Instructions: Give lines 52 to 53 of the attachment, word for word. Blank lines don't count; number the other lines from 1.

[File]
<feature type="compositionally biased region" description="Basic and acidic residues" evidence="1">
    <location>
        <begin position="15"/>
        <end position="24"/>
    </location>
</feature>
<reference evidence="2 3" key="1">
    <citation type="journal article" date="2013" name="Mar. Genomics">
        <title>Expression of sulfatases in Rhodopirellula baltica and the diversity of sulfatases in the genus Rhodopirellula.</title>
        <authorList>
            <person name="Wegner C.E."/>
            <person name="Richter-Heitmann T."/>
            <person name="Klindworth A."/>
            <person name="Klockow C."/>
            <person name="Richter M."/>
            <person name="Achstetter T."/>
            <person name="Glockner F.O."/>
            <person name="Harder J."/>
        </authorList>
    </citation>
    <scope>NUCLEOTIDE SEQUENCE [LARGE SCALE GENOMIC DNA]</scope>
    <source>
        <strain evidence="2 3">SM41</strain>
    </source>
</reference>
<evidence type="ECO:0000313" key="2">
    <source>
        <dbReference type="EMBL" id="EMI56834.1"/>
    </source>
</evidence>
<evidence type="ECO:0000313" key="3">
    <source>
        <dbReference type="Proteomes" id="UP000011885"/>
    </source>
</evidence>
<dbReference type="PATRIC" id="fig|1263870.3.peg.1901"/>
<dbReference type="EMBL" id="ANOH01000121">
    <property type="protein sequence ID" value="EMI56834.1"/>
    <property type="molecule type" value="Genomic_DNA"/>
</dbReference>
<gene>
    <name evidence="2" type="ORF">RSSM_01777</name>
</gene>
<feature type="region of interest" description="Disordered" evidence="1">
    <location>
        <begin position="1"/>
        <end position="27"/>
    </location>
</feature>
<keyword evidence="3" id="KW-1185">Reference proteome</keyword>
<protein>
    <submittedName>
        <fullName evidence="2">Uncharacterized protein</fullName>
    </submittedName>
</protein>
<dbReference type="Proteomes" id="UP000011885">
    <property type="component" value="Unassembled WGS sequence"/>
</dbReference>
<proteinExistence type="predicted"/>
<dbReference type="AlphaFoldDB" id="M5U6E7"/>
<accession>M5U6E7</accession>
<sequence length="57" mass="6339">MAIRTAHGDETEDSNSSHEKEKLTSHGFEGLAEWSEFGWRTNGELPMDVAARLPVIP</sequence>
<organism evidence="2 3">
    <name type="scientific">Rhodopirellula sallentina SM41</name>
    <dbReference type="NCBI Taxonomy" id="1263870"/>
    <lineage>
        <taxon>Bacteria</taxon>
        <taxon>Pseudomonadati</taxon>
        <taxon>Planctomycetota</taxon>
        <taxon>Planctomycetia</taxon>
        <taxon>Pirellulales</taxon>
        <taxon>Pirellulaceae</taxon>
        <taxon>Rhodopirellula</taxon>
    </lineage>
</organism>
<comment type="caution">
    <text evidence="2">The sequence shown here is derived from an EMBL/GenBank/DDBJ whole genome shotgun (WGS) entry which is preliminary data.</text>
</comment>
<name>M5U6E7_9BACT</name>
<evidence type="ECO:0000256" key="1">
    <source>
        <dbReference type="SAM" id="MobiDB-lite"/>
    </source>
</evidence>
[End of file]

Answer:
    <submittedName>
        <fullName evidence="2">Uncharacterized protein</fullName>